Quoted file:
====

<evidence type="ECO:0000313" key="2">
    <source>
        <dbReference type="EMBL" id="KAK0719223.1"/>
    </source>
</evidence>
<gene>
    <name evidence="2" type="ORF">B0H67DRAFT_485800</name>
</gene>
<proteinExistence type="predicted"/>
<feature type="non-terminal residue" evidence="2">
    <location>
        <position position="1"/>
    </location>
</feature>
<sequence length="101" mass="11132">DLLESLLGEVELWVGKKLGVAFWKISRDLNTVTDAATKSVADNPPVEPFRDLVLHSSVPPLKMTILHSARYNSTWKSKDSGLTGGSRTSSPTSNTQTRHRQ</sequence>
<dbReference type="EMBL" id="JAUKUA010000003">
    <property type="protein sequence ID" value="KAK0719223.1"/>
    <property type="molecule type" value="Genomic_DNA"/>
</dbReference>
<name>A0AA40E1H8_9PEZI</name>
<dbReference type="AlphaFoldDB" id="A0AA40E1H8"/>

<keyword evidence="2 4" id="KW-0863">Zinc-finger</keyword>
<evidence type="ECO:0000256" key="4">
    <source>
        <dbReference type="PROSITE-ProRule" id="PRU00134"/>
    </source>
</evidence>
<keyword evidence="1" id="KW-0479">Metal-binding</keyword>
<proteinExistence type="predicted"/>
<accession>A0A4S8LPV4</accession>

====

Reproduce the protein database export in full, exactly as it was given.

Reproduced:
<evidence type="ECO:0000313" key="2">
    <source>
        <dbReference type="EMBL" id="KAK0719223.1"/>
    </source>
</evidence>
<gene>
    <name evidence="2" type="ORF">B0H67DRAFT_485800</name>
</gene>
<proteinExistence type="predicted"/>
<feature type="non-terminal residue" evidence="2">
    <location>
        <position position="1"/>
    </location>
</feature>
<sequence length="101" mass="11132">DLLESLLGEVELWVGKKLGVAFWKISRDLNTVTDAATKSVADNPPVEPFRDLVLHSSVPPLKMTILHSARYNSTWKSKDSGLTGGSRTSSPTSNTQTRHRQ</sequence>
<dbReference type="EMBL" id="JAUKUA010000003">
    <property type="protein sequence ID" value="KAK0719223.1"/>
    <property type="molecule type" value="Genomic_DNA"/>
</dbReference>
<name>A0AA40E1H8_9PEZI</name>
<dbReference type="AlphaFoldDB" id="A0AA40E1H8"/>

<keyword evidence="2 4" id="KW-0863">Zinc-finger</keyword>
<evidence type="ECO:0000256" key="4">
    <source>
        <dbReference type="PROSITE-ProRule" id="PRU00134"/>
    </source>
</evidence>
<keyword evidence="1" id="KW-0479">Metal-binding</keyword>
<proteinExistence type="predicted"/>
<accession>A0A4S8LPV4</accession>